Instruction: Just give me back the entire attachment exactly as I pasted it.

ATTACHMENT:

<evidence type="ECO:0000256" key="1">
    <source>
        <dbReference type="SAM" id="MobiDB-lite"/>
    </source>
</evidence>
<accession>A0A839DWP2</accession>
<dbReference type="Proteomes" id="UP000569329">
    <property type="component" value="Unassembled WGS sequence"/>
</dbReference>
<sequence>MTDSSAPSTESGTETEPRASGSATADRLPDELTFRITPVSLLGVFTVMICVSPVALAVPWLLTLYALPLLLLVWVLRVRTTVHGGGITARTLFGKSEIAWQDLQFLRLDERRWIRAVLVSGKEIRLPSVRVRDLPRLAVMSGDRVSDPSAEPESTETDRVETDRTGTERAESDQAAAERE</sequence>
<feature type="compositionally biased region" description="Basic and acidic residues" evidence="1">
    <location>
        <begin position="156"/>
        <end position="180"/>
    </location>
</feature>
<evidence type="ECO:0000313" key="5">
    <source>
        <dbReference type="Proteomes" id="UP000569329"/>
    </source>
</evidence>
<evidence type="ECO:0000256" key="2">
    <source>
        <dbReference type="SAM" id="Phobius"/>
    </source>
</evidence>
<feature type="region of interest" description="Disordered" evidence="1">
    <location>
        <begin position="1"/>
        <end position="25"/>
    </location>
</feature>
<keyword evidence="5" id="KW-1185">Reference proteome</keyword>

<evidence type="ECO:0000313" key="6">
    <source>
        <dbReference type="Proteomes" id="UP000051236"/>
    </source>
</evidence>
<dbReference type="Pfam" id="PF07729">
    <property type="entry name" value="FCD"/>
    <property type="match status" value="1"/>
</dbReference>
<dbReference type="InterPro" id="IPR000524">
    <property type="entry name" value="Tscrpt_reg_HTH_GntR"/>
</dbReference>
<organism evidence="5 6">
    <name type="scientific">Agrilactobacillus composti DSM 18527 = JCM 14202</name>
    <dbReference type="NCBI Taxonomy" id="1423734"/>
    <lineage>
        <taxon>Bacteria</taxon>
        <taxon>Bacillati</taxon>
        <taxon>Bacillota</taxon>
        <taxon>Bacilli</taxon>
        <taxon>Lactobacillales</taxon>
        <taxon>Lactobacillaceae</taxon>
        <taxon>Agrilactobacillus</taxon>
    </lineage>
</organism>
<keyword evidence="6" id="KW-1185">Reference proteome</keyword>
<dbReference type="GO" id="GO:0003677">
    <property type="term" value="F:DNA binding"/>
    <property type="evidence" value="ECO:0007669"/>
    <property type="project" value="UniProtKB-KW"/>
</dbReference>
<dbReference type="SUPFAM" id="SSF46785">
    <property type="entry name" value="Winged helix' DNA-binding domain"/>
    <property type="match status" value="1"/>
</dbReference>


<evidence type="ECO:0000256" key="1">
    <source>
        <dbReference type="SAM" id="MobiDB-lite"/>
    </source>
</evidence>
<accession>A0A839DWP2</accession>
<dbReference type="Proteomes" id="UP000569329">
    <property type="component" value="Unassembled WGS sequence"/>
</dbReference>
<sequence>MTDSSAPSTESGTETEPRASGSATADRLPDELTFRITPVSLLGVFTVMICVSPVALAVPWLLTLYALPLLLLVWVLRVRTTVHGGGITARTLFGKSEIAWQDLQFLRLDERRWIRAVLVSGKEIRLPSVRVRDLPRLAVMSGDRVSDPSAEPESTETDRVETDRTGTERAESDQAAAERE</sequence>
<feature type="compositionally biased region" description="Basic and acidic residues" evidence="1">
    <location>
        <begin position="156"/>
        <end position="180"/>
    </location>
</feature>
<evidence type="ECO:0000313" key="5">
    <source>
        <dbReference type="Proteomes" id="UP000569329"/>
    </source>
</evidence>
<evidence type="ECO:0000256" key="2">
    <source>
        <dbReference type="SAM" id="Phobius"/>
    </source>
</evidence>
<feature type="region of interest" description="Disordered" evidence="1">
    <location>
        <begin position="1"/>
        <end position="25"/>
    </location>
</feature>
<keyword evidence="5" id="KW-1185">Reference proteome</keyword>

<evidence type="ECO:0000313" key="6">
    <source>
        <dbReference type="Proteomes" id="UP000051236"/>
    </source>
</evidence>
<dbReference type="Pfam" id="PF07729">
    <property type="entry name" value="FCD"/>
    <property type="match status" value="1"/>
</dbReference>
<dbReference type="InterPro" id="IPR000524">
    <property type="entry name" value="Tscrpt_reg_HTH_GntR"/>
</dbReference>
<organism evidence="5 6">
    <name type="scientific">Agrilactobacillus composti DSM 18527 = JCM 14202</name>
    <dbReference type="NCBI Taxonomy" id="1423734"/>
    <lineage>
        <taxon>Bacteria</taxon>
        <taxon>Bacillati</taxon>
        <taxon>Bacillota</taxon>
        <taxon>Bacilli</taxon>
        <taxon>Lactobacillales</taxon>
        <taxon>Lactobacillaceae</taxon>
        <taxon>Agrilactobacillus</taxon>
    </lineage>
</organism>
<keyword evidence="6" id="KW-1185">Reference proteome</keyword>
<dbReference type="GO" id="GO:0003677">
    <property type="term" value="F:DNA binding"/>
    <property type="evidence" value="ECO:0007669"/>
    <property type="project" value="UniProtKB-KW"/>
</dbReference>
<dbReference type="SUPFAM" id="SSF46785">
    <property type="entry name" value="Winged helix' DNA-binding domain"/>
    <property type="match status" value="1"/>
</dbReference>